On March 23, 2012, National Basketball Players Association (NBPA) certified player-agent Aaron Mintz resigned from Priority Sports & Entertainment. Soon thereafter, Mintz signed an employment agreement with rival Creative Artists Agency (CAA). I had reported that Mintz seemed extremely excited about the change of employment.
A Complaint was filed by Mintz against Mark Bartelstein & Associates, Inc., d/b/a Priority Sports & Entertainment on the same day that Mintz resigned from the company. The Complaint for Declaratory Relief was filed in Federal Court in California by the law firm of Proskauer Rose LLP.
Mintz’s main claim is that his employment agreement with Priority Sports & Entertainment included a two-year non-compete clause (barring Mintz from directly or indirectly representing anyone who is a Priority Sports & Entertainment client) and that California (pursuant to California Business and Professions Code Section 16600) does not recognize such restrictive covenants. Mintz has resided and worked in California for all 11 years of working for Priority Sports & Entertainment; however, what this case may come down to is whether the Court will allow Section VI of Mintz’s employment contract with Priority to come into play. Section VI(C) says that disputes arising under the agreement will be governed by the laws of the State of Illinois and Section VI(D) states that the parties consent to the jurisdiction of the state courts of Cook County, Illinois, and further agree to waive any objection that they may have to the jurisdiction of venue of such courts to adjudicate any dispute arising under this Agreement. Without a doubt, Bartelstein will attempt to use this clause to his advantage to have the case dismissed based on jurisdiction and also as an affirmative defense to Mintz’s claim that California will not permit non-competes.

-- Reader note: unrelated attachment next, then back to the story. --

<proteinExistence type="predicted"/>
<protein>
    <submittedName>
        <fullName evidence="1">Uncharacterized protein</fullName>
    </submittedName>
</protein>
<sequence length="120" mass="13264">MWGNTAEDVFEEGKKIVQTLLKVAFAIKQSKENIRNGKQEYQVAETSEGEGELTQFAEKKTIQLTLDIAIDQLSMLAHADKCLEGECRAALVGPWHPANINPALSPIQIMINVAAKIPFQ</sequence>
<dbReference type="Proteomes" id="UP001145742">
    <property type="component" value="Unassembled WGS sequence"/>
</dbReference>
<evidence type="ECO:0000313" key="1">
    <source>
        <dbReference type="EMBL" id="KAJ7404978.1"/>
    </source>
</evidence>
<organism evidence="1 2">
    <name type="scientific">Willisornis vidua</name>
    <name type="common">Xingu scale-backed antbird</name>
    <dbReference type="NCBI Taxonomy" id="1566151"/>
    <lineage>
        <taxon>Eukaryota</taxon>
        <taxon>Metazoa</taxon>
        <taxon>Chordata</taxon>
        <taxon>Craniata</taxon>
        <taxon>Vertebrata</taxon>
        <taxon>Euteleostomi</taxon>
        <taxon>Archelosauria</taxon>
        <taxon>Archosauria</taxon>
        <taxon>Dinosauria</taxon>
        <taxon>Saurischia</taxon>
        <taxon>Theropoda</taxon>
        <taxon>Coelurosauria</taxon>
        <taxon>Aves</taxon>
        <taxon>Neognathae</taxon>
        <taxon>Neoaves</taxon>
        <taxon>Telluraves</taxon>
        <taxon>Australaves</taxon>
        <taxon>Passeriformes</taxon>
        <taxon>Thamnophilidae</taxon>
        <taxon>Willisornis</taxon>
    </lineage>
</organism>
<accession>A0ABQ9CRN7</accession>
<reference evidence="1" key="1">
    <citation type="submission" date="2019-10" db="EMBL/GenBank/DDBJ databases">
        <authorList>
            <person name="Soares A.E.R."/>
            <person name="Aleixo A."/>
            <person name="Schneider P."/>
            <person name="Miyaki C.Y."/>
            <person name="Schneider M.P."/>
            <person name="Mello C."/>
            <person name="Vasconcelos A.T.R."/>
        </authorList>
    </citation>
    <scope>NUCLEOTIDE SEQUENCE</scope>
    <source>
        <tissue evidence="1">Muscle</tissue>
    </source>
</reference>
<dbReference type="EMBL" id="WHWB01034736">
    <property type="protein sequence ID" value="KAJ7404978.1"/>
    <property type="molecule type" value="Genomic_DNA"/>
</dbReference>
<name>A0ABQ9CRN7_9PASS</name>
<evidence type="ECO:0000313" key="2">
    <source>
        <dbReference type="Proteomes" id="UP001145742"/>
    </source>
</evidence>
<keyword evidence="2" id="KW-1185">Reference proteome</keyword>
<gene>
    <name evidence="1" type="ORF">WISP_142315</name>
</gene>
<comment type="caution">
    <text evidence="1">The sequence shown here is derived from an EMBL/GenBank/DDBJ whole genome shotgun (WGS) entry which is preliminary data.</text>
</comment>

Mintz’s rebuttal will be that the choice of law in the employment agreement does not control. He will likely say that what must be looked at is the effect of the non-compete, which would restrict him from competing with Priority Sports & Entertainment in the State of California – where Mintz lives and intends to continue to practice his trade. Further, Priority Sports & Entertainment will not be able to contend that it does not do business in the State of California. The big issue is whether those arguments will be given more weight than the choice of law and venue clauses within the employment agreement.
Mintz also claims that Bartelstein had the ability to terminate Mintz’s employment without notice, but Mintz had to provide at least fourteen day notice, and that the unilateral notice period also restrained Mintz’s ability to compete. This argument, on the surface, appears to be less attractive.